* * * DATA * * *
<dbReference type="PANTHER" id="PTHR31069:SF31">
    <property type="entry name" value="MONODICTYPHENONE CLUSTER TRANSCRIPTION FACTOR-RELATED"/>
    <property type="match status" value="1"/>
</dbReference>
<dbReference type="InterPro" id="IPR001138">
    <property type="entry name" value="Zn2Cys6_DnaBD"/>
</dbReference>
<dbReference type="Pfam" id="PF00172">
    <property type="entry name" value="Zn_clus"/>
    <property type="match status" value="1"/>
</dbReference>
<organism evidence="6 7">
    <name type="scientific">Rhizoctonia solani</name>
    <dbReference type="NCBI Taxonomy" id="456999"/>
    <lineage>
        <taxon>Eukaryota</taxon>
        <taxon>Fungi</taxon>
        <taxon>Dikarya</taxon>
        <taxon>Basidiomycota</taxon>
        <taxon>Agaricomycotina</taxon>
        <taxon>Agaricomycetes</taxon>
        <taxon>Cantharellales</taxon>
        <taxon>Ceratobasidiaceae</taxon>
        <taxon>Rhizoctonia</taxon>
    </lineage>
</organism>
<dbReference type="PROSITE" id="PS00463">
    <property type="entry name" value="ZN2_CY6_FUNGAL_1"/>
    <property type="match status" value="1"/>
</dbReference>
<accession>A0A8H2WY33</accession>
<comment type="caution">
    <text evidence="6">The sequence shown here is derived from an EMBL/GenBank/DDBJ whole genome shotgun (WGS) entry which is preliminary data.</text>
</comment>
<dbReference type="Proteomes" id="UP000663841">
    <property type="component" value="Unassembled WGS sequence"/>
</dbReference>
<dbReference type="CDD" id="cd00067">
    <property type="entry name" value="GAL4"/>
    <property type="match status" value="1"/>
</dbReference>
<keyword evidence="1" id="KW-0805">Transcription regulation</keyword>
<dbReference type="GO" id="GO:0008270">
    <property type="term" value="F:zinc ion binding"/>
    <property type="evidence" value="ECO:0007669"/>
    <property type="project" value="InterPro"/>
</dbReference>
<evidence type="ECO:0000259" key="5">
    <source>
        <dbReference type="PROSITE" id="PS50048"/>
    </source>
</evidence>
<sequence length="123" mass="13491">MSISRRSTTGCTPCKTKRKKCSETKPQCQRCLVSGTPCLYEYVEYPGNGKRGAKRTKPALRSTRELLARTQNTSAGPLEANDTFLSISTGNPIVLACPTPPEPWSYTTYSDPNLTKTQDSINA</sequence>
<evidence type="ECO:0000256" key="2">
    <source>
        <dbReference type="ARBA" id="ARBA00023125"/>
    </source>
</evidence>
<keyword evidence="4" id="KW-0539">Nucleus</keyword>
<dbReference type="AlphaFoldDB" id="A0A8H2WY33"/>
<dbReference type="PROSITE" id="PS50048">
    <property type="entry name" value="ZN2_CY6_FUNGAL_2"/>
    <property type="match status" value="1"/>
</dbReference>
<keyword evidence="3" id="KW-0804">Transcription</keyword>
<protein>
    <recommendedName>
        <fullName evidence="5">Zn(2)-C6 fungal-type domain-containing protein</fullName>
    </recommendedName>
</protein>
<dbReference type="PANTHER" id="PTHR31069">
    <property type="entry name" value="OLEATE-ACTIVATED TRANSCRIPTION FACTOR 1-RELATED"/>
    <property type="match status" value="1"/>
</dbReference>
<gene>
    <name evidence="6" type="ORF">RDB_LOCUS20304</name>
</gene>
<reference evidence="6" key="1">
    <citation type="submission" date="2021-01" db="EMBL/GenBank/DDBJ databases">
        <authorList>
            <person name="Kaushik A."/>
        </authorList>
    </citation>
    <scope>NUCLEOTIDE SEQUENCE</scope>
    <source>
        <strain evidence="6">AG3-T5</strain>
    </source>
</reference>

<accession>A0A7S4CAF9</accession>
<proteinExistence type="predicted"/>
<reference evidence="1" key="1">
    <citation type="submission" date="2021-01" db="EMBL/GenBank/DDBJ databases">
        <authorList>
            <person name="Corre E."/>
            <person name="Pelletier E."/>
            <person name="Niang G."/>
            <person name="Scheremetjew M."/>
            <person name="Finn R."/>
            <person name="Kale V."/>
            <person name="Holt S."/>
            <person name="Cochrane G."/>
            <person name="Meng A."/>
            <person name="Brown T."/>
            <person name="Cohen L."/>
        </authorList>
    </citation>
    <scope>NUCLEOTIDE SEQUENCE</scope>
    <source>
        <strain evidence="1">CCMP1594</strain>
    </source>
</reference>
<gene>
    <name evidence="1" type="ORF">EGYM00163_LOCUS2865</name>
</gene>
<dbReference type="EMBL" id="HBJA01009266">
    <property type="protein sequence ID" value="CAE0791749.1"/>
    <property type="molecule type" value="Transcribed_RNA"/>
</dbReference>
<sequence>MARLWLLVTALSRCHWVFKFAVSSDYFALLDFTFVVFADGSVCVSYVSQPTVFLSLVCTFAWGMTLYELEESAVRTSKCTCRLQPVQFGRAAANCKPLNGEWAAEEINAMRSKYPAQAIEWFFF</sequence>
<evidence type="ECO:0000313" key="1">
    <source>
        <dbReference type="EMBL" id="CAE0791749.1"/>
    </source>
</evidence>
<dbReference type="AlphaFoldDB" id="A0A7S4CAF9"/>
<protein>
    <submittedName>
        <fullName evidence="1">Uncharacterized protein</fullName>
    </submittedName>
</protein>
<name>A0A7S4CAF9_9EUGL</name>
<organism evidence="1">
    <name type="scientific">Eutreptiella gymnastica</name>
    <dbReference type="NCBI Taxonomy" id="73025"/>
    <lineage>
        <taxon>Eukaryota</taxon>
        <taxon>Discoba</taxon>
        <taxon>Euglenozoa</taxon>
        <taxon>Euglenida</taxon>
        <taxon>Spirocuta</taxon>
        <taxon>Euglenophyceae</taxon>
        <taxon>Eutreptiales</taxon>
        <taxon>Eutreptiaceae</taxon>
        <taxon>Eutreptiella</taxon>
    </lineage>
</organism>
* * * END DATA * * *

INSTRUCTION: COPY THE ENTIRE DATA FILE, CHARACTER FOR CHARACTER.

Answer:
<dbReference type="PANTHER" id="PTHR31069:SF31">
    <property type="entry name" value="MONODICTYPHENONE CLUSTER TRANSCRIPTION FACTOR-RELATED"/>
    <property type="match status" value="1"/>
</dbReference>
<dbReference type="InterPro" id="IPR001138">
    <property type="entry name" value="Zn2Cys6_DnaBD"/>
</dbReference>
<dbReference type="Pfam" id="PF00172">
    <property type="entry name" value="Zn_clus"/>
    <property type="match status" value="1"/>
</dbReference>
<organism evidence="6 7">
    <name type="scientific">Rhizoctonia solani</name>
    <dbReference type="NCBI Taxonomy" id="456999"/>
    <lineage>
        <taxon>Eukaryota</taxon>
        <taxon>Fungi</taxon>
        <taxon>Dikarya</taxon>
        <taxon>Basidiomycota</taxon>
        <taxon>Agaricomycotina</taxon>
        <taxon>Agaricomycetes</taxon>
        <taxon>Cantharellales</taxon>
        <taxon>Ceratobasidiaceae</taxon>
        <taxon>Rhizoctonia</taxon>
    </lineage>
</organism>
<dbReference type="PROSITE" id="PS00463">
    <property type="entry name" value="ZN2_CY6_FUNGAL_1"/>
    <property type="match status" value="1"/>
</dbReference>
<accession>A0A8H2WY33</accession>
<comment type="caution">
    <text evidence="6">The sequence shown here is derived from an EMBL/GenBank/DDBJ whole genome shotgun (WGS) entry which is preliminary data.</text>
</comment>
<dbReference type="Proteomes" id="UP000663841">
    <property type="component" value="Unassembled WGS sequence"/>
</dbReference>
<dbReference type="CDD" id="cd00067">
    <property type="entry name" value="GAL4"/>
    <property type="match status" value="1"/>
</dbReference>
<keyword evidence="1" id="KW-0805">Transcription regulation</keyword>
<dbReference type="GO" id="GO:0008270">
    <property type="term" value="F:zinc ion binding"/>
    <property type="evidence" value="ECO:0007669"/>
    <property type="project" value="InterPro"/>
</dbReference>
<evidence type="ECO:0000259" key="5">
    <source>
        <dbReference type="PROSITE" id="PS50048"/>
    </source>
</evidence>
<sequence length="123" mass="13491">MSISRRSTTGCTPCKTKRKKCSETKPQCQRCLVSGTPCLYEYVEYPGNGKRGAKRTKPALRSTRELLARTQNTSAGPLEANDTFLSISTGNPIVLACPTPPEPWSYTTYSDPNLTKTQDSINA</sequence>
<evidence type="ECO:0000256" key="2">
    <source>
        <dbReference type="ARBA" id="ARBA00023125"/>
    </source>
</evidence>
<keyword evidence="4" id="KW-0539">Nucleus</keyword>
<dbReference type="AlphaFoldDB" id="A0A8H2WY33"/>
<dbReference type="PROSITE" id="PS50048">
    <property type="entry name" value="ZN2_CY6_FUNGAL_2"/>
    <property type="match status" value="1"/>
</dbReference>
<keyword evidence="3" id="KW-0804">Transcription</keyword>
<protein>
    <recommendedName>
        <fullName evidence="5">Zn(2)-C6 fungal-type domain-containing protein</fullName>
    </recommendedName>
</protein>
<dbReference type="PANTHER" id="PTHR31069">
    <property type="entry name" value="OLEATE-ACTIVATED TRANSCRIPTION FACTOR 1-RELATED"/>
    <property type="match status" value="1"/>
</dbReference>
<gene>
    <name evidence="6" type="ORF">RDB_LOCUS20304</name>
</gene>
<reference evidence="6" key="1">
    <citation type="submission" date="2021-01" db="EMBL/GenBank/DDBJ databases">
        <authorList>
            <person name="Kaushik A."/>
        </authorList>
    </citation>
    <scope>NUCLEOTIDE SEQUENCE</scope>
    <source>
        <strain evidence="6">AG3-T5</strain>
    </source>
</reference>

<accession>A0A7S4CAF9</accession>
<proteinExistence type="predicted"/>
<reference evidence="1" key="1">
    <citation type="submission" date="2021-01" db="EMBL/GenBank/DDBJ databases">
        <authorList>
            <person name="Corre E."/>
            <person name="Pelletier E."/>
            <person name="Niang G."/>
            <person name="Scheremetjew M."/>
            <person name="Finn R."/>
            <person name="Kale V."/>
            <person name="Holt S."/>
            <person name="Cochrane G."/>
            <person name="Meng A."/>
            <person name="Brown T."/>
            <person name="Cohen L."/>
        </authorList>
    </citation>
    <scope>NUCLEOTIDE SEQUENCE</scope>
    <source>
        <strain evidence="1">CCMP1594</strain>
    </source>
</reference>
<gene>
    <name evidence="1" type="ORF">EGYM00163_LOCUS2865</name>
</gene>
<dbReference type="EMBL" id="HBJA01009266">
    <property type="protein sequence ID" value="CAE0791749.1"/>
    <property type="molecule type" value="Transcribed_RNA"/>
</dbReference>
<sequence>MARLWLLVTALSRCHWVFKFAVSSDYFALLDFTFVVFADGSVCVSYVSQPTVFLSLVCTFAWGMTLYELEESAVRTSKCTCRLQPVQFGRAAANCKPLNGEWAAEEINAMRSKYPAQAIEWFFF</sequence>
<evidence type="ECO:0000313" key="1">
    <source>
        <dbReference type="EMBL" id="CAE0791749.1"/>
    </source>
</evidence>
<dbReference type="AlphaFoldDB" id="A0A7S4CAF9"/>
<protein>
    <submittedName>
        <fullName evidence="1">Uncharacterized protein</fullName>
    </submittedName>
</protein>
<name>A0A7S4CAF9_9EUGL</name>
<organism evidence="1">
    <name type="scientific">Eutreptiella gymnastica</name>
    <dbReference type="NCBI Taxonomy" id="73025"/>
    <lineage>
        <taxon>Eukaryota</taxon>
        <taxon>Discoba</taxon>
        <taxon>Euglenozoa</taxon>
        <taxon>Euglenida</taxon>
        <taxon>Spirocuta</taxon>
        <taxon>Euglenophyceae</taxon>
        <taxon>Eutreptiales</taxon>
        <taxon>Eutreptiaceae</taxon>
        <taxon>Eutreptiella</taxon>
    </lineage>
</organism>